Sunday, October 23, 2011

Get Diablo III for free

Obscure payment models are the future. At least until some governments realize that a market economy works best when there is transparency. This post is about Blizzard's offer to let you play Diablo III for free if you subscribe to WoW for one year.

It seems that any subscription you have at the start of the 12-months commitment will automatically recur as often as is needed to keep you subscribed for at least 12 months. You can probably change your subscription plan to 6-months and it would cost you a lot of money if you didn't. But don't trust Blizzard to tell you this upfront.
Anyway, this is just my guess and if anybody was able to figure this out with certainty, please leave a comment!

At the current cost of a six months-plan, the one-year plan costs 131.88€ and thus each month costs 10.99€. By taking the offer you save 58€ that Diablo III's standard edition currently costs at Amazon. These 58€ are equivalent to 5.28 months of WoW subscription time. (You can make the same calculation for one-month plans where each month costs you 12.99€).

Let us be clear that this is a bet. Blizzard bets that you would only be subscribed for 6 months or less during the next year. You bet against this! If, even without this offer, you were subscribed for just seven months of WoW playtime during the next year and bought Diablo III separately, this special offer would cost Blizzard 7x10.99€ + 58€ - 131.88€ = 3.08€ and they would never offer it to you.

Now, most players will lose this bet, because Blizzard got all the data and knows best about the future evolution of WoW. They know what patches they have planned, have done extensive market research and probably have a few informants at EA and NCSoft. And based on that information they consider it unlikely that the average WoW player, who agrees to this offer, would have been subscribed for 7 months or more during the coming 12 months.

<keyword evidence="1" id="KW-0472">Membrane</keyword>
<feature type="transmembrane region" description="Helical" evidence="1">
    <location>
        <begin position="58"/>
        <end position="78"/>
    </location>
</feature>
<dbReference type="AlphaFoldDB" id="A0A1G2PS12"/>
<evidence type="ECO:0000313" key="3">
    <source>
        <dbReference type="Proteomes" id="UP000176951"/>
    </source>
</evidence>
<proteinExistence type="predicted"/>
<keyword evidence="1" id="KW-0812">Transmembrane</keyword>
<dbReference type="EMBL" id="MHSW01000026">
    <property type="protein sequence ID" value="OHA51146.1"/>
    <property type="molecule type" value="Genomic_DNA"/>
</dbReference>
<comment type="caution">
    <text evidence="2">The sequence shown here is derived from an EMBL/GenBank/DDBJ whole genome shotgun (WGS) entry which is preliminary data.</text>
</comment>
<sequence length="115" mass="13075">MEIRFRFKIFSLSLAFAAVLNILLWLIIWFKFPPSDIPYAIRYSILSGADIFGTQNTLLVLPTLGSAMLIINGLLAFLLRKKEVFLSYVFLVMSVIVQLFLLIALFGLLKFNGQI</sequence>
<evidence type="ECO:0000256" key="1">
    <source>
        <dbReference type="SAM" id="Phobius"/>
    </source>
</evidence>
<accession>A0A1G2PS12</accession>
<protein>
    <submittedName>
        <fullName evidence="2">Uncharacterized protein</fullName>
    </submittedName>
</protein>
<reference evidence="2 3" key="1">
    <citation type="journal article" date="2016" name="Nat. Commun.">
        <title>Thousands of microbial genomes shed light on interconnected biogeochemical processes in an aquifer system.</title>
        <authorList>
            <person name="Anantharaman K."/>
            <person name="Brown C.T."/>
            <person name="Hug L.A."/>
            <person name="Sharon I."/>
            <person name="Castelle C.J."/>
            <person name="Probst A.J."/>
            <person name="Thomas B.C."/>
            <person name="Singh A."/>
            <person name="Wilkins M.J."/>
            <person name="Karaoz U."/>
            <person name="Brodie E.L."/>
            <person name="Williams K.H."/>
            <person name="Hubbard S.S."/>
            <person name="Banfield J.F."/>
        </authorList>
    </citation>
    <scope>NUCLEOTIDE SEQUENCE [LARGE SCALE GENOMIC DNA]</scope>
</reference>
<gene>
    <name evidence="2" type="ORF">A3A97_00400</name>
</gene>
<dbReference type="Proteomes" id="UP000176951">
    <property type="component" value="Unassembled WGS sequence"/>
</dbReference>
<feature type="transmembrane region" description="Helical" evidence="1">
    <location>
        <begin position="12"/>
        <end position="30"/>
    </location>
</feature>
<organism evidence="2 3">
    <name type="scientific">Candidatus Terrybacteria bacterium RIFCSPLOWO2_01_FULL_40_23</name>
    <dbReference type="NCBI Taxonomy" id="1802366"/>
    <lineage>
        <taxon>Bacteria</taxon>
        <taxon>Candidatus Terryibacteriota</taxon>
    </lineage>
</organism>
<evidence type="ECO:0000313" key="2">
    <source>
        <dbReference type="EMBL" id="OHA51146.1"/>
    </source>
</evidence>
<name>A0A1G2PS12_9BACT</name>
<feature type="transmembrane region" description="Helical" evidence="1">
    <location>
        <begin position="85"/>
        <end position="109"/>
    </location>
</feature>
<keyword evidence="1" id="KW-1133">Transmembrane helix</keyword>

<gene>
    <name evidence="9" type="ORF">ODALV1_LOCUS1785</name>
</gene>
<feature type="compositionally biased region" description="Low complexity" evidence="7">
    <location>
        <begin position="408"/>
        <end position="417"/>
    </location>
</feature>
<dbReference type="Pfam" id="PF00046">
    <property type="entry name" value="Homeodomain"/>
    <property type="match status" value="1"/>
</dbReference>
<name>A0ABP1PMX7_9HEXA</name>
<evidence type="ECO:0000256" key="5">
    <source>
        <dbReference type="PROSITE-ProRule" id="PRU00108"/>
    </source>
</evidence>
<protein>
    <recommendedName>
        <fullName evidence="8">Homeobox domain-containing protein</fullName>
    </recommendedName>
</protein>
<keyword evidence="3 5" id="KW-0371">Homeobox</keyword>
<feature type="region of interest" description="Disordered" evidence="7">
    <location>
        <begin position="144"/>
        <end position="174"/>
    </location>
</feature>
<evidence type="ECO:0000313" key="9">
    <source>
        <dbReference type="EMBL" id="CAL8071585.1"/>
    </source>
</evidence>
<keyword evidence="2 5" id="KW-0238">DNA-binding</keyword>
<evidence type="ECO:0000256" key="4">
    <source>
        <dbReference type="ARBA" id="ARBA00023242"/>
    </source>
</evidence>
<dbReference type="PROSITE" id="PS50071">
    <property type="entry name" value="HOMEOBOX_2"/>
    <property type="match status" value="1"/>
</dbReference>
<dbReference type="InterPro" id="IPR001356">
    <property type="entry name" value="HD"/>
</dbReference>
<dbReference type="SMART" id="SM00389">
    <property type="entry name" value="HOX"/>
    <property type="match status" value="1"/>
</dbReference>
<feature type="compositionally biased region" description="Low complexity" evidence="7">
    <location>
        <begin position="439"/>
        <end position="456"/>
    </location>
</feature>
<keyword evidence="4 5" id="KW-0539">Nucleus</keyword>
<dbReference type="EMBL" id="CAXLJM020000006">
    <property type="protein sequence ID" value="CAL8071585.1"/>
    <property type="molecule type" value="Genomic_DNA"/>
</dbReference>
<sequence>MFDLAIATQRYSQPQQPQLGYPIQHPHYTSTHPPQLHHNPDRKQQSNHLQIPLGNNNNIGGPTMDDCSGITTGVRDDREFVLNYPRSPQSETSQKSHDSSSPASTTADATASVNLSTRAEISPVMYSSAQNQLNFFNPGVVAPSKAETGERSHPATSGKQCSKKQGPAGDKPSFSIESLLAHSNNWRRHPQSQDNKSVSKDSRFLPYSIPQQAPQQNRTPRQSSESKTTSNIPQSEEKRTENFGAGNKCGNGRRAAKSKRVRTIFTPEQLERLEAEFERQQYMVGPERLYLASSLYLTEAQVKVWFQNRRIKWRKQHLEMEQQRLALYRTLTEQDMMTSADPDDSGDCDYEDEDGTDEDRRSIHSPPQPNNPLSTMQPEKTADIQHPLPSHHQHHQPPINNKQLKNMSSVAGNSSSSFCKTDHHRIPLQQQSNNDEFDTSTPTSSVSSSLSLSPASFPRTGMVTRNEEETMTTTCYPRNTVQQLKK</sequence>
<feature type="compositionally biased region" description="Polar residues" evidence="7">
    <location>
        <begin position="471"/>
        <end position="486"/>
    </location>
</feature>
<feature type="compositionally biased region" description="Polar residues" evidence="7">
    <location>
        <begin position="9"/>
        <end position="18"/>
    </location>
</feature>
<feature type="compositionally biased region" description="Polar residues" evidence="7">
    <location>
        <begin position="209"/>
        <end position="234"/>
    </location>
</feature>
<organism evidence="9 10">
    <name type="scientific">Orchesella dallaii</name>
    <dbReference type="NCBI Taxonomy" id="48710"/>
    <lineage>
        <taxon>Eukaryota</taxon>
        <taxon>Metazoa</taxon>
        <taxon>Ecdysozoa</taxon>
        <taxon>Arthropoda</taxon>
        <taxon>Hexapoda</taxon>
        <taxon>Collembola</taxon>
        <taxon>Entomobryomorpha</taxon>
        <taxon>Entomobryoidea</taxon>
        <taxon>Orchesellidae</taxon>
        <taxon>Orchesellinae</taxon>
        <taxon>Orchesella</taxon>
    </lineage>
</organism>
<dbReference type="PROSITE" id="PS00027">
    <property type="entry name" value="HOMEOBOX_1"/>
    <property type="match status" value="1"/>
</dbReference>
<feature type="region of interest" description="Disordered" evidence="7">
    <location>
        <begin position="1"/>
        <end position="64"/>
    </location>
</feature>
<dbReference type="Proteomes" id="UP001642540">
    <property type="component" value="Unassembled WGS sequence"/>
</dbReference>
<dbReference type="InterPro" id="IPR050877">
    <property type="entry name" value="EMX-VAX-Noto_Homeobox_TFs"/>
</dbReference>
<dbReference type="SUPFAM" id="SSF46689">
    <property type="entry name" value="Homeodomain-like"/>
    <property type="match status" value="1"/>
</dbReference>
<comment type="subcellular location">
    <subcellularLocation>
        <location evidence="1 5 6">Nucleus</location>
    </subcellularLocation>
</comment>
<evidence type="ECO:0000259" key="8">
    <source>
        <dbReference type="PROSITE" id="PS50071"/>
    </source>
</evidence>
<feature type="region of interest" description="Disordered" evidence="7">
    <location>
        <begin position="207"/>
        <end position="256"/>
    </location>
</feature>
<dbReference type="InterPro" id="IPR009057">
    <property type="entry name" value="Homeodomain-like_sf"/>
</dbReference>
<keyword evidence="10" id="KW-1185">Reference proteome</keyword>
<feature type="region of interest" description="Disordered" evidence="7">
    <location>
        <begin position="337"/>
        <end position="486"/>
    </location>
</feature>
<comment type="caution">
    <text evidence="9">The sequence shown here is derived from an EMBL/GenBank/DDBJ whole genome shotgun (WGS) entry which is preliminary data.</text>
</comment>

Those players, who do not agree to this offer, are probably the majority. And it is probably a safe prediction that these players are less enthausiastic about WoW. And as such, on average, they will be subscribed less months of the coming year, than the more enthausiastic players who accept the offer! Thus we can clearly see that, in the absence of this special offer, Blizzard expected the average player to be subscribed for considerably less than 7 months out of the next 12 months. I wish I could write this down in a way that it is easier to understand, but Blizzard did their best to make that really difficult.

Anyway, just keep these thoughts in mind before you decide that you are the exception and going to win that bet!

I ignore the fact that some players have considerable time left on their accounts, because they chose a 3-months or 6-months plan last time they resubscribed. This fact has some influence on the above calculations, but only Blizzard knows the numbers here.

Keep one thing in mind: By using a 6-month plan you pay 10.99€ instead of 12.99€ the month. That means that you save 2€ a month and 12€ during the six month period. One day of a 6-month plan costs you about 65.94€ / (365/2)= 0.36€.